Most of the time using a moisture meter is unnecessary, but when you’re just starting out with growing tender plants like berries, it can be a great way to get your bearings around how much water a plant needs.
Do Strawberries Grow Best in Sun or Shade?
Strawberry plants love being placed in an area that gets 6-8 hours of direct sunlight per day, or “full sun”. While they can do well in some shade, your yields of tasty berries will increase if they get more sun.
Do Strawberries Need a Fertilizer?
You can use a concentrated organic fertilizer to help the plants bear fruit during peak fruit bearing season.
Strawberries like to grow in a slightly acidic soil, but also eat up a lot of nutrients in the growing process (companion planting can help with that!). Fertilizer can help replenish some of the potassium, nitrogen and phosphorus they use up while growing delicious berries.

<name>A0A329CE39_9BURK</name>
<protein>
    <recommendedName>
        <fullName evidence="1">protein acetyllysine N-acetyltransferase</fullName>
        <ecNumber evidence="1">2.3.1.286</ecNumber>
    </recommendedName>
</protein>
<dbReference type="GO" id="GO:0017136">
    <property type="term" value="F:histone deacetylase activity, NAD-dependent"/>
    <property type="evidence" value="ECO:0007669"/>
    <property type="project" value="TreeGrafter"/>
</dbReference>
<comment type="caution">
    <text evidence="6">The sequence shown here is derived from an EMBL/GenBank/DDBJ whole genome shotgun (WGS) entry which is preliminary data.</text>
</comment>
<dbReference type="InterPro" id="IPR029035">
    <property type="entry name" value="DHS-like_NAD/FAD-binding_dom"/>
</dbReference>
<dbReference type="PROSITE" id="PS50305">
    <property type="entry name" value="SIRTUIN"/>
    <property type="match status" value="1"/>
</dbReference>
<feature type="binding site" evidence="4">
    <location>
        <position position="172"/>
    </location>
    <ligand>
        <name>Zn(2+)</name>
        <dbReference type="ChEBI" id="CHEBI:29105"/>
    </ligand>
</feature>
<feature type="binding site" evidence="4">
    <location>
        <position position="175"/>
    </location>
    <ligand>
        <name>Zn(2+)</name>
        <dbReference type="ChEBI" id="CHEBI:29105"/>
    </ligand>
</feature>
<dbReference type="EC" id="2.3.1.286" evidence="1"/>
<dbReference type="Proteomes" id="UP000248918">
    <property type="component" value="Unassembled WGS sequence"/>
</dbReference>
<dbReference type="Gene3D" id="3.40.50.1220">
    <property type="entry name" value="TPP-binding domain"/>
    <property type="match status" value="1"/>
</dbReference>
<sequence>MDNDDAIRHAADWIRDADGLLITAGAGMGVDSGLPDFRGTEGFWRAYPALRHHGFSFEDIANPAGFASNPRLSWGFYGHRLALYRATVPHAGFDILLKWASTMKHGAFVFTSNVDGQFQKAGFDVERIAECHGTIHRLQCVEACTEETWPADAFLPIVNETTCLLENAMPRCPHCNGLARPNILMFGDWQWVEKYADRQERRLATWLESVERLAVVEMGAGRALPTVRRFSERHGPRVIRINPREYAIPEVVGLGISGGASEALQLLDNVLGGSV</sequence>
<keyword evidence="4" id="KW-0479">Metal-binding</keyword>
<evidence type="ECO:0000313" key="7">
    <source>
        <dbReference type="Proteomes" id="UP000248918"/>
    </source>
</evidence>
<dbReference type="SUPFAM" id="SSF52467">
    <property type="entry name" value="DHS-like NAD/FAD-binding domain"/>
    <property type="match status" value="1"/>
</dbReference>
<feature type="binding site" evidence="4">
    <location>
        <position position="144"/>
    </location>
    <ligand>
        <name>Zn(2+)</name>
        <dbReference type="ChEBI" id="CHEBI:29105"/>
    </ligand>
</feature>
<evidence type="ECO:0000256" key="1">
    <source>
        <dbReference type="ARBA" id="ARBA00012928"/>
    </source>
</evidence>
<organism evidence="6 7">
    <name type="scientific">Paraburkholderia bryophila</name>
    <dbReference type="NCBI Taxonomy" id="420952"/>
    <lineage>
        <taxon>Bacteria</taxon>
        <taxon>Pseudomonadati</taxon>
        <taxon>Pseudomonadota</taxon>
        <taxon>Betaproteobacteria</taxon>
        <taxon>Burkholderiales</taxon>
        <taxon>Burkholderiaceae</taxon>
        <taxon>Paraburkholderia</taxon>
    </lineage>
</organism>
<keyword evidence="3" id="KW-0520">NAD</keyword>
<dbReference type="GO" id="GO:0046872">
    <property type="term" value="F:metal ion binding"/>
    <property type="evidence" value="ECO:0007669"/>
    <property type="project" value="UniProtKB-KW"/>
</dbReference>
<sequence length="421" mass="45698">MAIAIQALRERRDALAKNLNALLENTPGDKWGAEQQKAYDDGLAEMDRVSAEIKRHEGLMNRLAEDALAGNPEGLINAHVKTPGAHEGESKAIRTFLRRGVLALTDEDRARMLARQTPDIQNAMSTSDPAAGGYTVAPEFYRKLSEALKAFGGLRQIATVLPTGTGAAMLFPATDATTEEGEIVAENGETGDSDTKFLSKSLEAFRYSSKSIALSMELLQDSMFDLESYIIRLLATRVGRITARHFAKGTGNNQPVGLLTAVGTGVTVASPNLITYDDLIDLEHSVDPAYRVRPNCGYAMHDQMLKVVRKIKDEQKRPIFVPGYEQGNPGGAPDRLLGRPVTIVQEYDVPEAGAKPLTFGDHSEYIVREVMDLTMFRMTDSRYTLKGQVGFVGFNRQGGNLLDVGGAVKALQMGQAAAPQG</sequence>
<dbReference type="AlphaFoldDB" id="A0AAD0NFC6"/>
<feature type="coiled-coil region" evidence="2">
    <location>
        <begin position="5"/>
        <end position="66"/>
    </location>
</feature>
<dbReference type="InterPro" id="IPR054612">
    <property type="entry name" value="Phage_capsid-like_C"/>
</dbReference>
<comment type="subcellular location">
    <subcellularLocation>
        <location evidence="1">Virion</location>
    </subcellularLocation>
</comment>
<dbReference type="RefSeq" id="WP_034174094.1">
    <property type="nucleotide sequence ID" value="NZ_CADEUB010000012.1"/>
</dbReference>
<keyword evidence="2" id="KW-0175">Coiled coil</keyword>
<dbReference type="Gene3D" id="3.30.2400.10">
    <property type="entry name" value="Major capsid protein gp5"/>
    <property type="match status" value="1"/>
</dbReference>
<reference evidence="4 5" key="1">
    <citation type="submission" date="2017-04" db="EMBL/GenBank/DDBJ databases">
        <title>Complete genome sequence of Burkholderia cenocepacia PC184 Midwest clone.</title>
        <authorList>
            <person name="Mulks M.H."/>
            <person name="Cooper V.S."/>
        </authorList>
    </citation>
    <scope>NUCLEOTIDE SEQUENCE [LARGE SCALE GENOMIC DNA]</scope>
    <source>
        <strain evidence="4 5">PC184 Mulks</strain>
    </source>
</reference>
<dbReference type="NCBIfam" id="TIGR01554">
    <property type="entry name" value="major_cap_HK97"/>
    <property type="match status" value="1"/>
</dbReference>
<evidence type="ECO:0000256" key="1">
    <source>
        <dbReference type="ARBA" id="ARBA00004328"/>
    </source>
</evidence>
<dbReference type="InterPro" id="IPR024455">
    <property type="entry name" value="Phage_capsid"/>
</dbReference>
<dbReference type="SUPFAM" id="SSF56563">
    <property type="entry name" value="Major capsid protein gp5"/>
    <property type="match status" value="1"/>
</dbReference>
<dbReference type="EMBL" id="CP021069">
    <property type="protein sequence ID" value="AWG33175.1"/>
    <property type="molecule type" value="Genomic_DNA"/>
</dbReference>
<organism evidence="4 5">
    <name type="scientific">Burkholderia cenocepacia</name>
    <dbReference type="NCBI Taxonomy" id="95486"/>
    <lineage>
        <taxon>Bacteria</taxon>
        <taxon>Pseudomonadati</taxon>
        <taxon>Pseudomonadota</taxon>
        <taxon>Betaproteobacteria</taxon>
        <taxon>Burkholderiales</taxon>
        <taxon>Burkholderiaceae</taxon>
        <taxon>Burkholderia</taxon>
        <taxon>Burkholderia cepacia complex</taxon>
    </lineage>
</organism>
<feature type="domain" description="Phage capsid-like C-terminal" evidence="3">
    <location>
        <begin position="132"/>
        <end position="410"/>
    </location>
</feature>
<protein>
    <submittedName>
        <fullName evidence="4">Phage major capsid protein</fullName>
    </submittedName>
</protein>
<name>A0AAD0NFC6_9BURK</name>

Because they have such shallow roots, they can only access the nutrients at the very top layers of the ground. This means they can use up those nutrients quite quickly, and often need a little help to grow into a strong strawberry plant.
Watering Your Strawberry Plants
Because strawberries can be finicky with watering, it’s often advised to use a vertical strawberry planter to take advantage of hydroponics, and not have to worry about whether or not your plants are getting enough to drink.
I plan on setting this up in my grow room soon, so I’ll post an update as soon as I do and help you set one up.